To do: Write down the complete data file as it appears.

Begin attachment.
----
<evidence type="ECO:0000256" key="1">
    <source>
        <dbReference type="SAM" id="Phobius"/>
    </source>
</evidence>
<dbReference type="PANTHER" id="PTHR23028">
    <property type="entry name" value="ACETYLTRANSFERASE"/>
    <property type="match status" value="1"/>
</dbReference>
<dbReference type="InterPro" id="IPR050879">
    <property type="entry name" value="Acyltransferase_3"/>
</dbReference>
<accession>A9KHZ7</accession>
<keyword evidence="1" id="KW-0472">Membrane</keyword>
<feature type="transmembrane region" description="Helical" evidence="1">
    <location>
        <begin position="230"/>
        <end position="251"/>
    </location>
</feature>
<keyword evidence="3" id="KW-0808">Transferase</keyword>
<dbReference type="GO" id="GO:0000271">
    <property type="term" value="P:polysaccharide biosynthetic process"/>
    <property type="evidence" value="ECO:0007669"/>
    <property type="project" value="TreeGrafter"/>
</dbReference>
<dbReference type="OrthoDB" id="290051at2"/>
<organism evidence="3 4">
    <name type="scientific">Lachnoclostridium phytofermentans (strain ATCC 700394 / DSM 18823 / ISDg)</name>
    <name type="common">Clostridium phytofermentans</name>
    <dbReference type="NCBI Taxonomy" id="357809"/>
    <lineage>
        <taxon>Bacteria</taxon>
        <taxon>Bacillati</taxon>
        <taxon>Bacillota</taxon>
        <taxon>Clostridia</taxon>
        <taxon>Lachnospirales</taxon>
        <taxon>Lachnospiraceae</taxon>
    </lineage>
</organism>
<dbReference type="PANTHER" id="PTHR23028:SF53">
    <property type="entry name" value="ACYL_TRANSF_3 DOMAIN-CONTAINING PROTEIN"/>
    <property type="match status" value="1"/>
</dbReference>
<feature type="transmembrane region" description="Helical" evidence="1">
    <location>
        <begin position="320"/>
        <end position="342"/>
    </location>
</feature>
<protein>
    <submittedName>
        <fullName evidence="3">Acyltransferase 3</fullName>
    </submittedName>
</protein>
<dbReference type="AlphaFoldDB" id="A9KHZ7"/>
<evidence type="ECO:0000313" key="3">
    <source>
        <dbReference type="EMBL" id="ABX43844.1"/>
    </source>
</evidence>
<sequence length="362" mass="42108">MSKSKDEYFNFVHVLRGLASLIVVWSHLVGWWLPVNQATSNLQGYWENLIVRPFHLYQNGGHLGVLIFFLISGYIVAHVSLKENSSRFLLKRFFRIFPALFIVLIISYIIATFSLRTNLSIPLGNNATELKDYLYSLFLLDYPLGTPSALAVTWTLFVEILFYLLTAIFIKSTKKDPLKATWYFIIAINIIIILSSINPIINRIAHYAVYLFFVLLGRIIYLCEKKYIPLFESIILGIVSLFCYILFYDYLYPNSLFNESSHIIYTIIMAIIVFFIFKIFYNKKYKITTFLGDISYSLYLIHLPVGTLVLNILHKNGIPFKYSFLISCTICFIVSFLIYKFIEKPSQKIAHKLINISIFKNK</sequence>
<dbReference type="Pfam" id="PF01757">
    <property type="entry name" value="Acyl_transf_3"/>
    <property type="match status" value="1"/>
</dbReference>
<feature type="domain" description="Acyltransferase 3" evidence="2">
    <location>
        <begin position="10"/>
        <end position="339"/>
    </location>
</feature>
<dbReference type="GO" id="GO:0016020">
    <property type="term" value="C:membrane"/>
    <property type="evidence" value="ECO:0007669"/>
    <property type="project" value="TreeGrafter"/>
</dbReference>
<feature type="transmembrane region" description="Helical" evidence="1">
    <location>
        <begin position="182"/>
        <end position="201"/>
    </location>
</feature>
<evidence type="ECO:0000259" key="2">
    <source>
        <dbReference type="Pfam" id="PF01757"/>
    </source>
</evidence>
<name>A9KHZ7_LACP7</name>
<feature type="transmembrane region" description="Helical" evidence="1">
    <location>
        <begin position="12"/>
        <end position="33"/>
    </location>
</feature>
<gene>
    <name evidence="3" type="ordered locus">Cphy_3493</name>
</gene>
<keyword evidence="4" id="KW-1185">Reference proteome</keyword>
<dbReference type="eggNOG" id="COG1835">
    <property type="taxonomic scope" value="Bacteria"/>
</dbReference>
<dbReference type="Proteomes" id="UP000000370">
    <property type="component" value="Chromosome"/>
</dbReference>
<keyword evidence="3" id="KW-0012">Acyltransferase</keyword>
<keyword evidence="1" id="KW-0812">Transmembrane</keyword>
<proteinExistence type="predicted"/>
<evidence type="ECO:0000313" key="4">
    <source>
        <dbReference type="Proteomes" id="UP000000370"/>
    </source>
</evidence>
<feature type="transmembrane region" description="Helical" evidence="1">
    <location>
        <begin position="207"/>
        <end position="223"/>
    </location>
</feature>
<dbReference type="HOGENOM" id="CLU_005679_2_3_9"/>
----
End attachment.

<evidence type="ECO:0000256" key="1">
    <source>
        <dbReference type="SAM" id="Phobius"/>
    </source>
</evidence>
<dbReference type="PANTHER" id="PTHR23028">
    <property type="entry name" value="ACETYLTRANSFERASE"/>
    <property type="match status" value="1"/>
</dbReference>
<dbReference type="InterPro" id="IPR050879">
    <property type="entry name" value="Acyltransferase_3"/>
</dbReference>
<accession>A9KHZ7</accession>
<keyword evidence="1" id="KW-0472">Membrane</keyword>
<feature type="transmembrane region" description="Helical" evidence="1">
    <location>
        <begin position="230"/>
        <end position="251"/>
    </location>
</feature>
<keyword evidence="3" id="KW-0808">Transferase</keyword>
<dbReference type="GO" id="GO:0000271">
    <property type="term" value="P:polysaccharide biosynthetic process"/>
    <property type="evidence" value="ECO:0007669"/>
    <property type="project" value="TreeGrafter"/>
</dbReference>
<dbReference type="OrthoDB" id="290051at2"/>
<organism evidence="3 4">
    <name type="scientific">Lachnoclostridium phytofermentans (strain ATCC 700394 / DSM 18823 / ISDg)</name>
    <name type="common">Clostridium phytofermentans</name>
    <dbReference type="NCBI Taxonomy" id="357809"/>
    <lineage>
        <taxon>Bacteria</taxon>
        <taxon>Bacillati</taxon>
        <taxon>Bacillota</taxon>
        <taxon>Clostridia</taxon>
        <taxon>Lachnospirales</taxon>
        <taxon>Lachnospiraceae</taxon>
    </lineage>
</organism>
<dbReference type="PANTHER" id="PTHR23028:SF53">
    <property type="entry name" value="ACYL_TRANSF_3 DOMAIN-CONTAINING PROTEIN"/>
    <property type="match status" value="1"/>
</dbReference>
<feature type="transmembrane region" description="Helical" evidence="1">
    <location>
        <begin position="320"/>
        <end position="342"/>
    </location>
</feature>
<protein>
    <submittedName>
        <fullName evidence="3">Acyltransferase 3</fullName>
    </submittedName>
</protein>
<dbReference type="AlphaFoldDB" id="A9KHZ7"/>
<evidence type="ECO:0000313" key="3">
    <source>
        <dbReference type="EMBL" id="ABX43844.1"/>
    </source>
</evidence>
<sequence length="362" mass="42108">MSKSKDEYFNFVHVLRGLASLIVVWSHLVGWWLPVNQATSNLQGYWENLIVRPFHLYQNGGHLGVLIFFLISGYIVAHVSLKENSSRFLLKRFFRIFPALFIVLIISYIIATFSLRTNLSIPLGNNATELKDYLYSLFLLDYPLGTPSALAVTWTLFVEILFYLLTAIFIKSTKKDPLKATWYFIIAINIIIILSSINPIINRIAHYAVYLFFVLLGRIIYLCEKKYIPLFESIILGIVSLFCYILFYDYLYPNSLFNESSHIIYTIIMAIIVFFIFKIFYNKKYKITTFLGDISYSLYLIHLPVGTLVLNILHKNGIPFKYSFLISCTICFIVSFLIYKFIEKPSQKIAHKLINISIFKNK</sequence>
<dbReference type="Pfam" id="PF01757">
    <property type="entry name" value="Acyl_transf_3"/>
    <property type="match status" value="1"/>
</dbReference>
<feature type="domain" description="Acyltransferase 3" evidence="2">
    <location>
        <begin position="10"/>
        <end position="339"/>
    </location>
</feature>
<dbReference type="GO" id="GO:0016020">
    <property type="term" value="C:membrane"/>
    <property type="evidence" value="ECO:0007669"/>
    <property type="project" value="TreeGrafter"/>
</dbReference>
<feature type="transmembrane region" description="Helical" evidence="1">
    <location>
        <begin position="182"/>
        <end position="201"/>
    </location>
</feature>
<evidence type="ECO:0000259" key="2">
    <source>
        <dbReference type="Pfam" id="PF01757"/>
    </source>
</evidence>
<name>A9KHZ7_LACP7</name>
<feature type="transmembrane region" description="Helical" evidence="1">
    <location>
        <begin position="12"/>
        <end position="33"/>
    </location>
</feature>
<gene>
    <name evidence="3" type="ordered locus">Cphy_3493</name>
</gene>
<keyword evidence="4" id="KW-1185">Reference proteome</keyword>
<dbReference type="eggNOG" id="COG1835">
    <property type="taxonomic scope" value="Bacteria"/>
</dbReference>
<dbReference type="Proteomes" id="UP000000370">
    <property type="component" value="Chromosome"/>
</dbReference>
<keyword evidence="3" id="KW-0012">Acyltransferase</keyword>
<keyword evidence="1" id="KW-0812">Transmembrane</keyword>
<proteinExistence type="predicted"/>
<evidence type="ECO:0000313" key="4">
    <source>
        <dbReference type="Proteomes" id="UP000000370"/>
    </source>
</evidence>
<feature type="transmembrane region" description="Helical" evidence="1">
    <location>
        <begin position="207"/>
        <end position="223"/>
    </location>
</feature>
<dbReference type="HOGENOM" id="CLU_005679_2_3_9"/>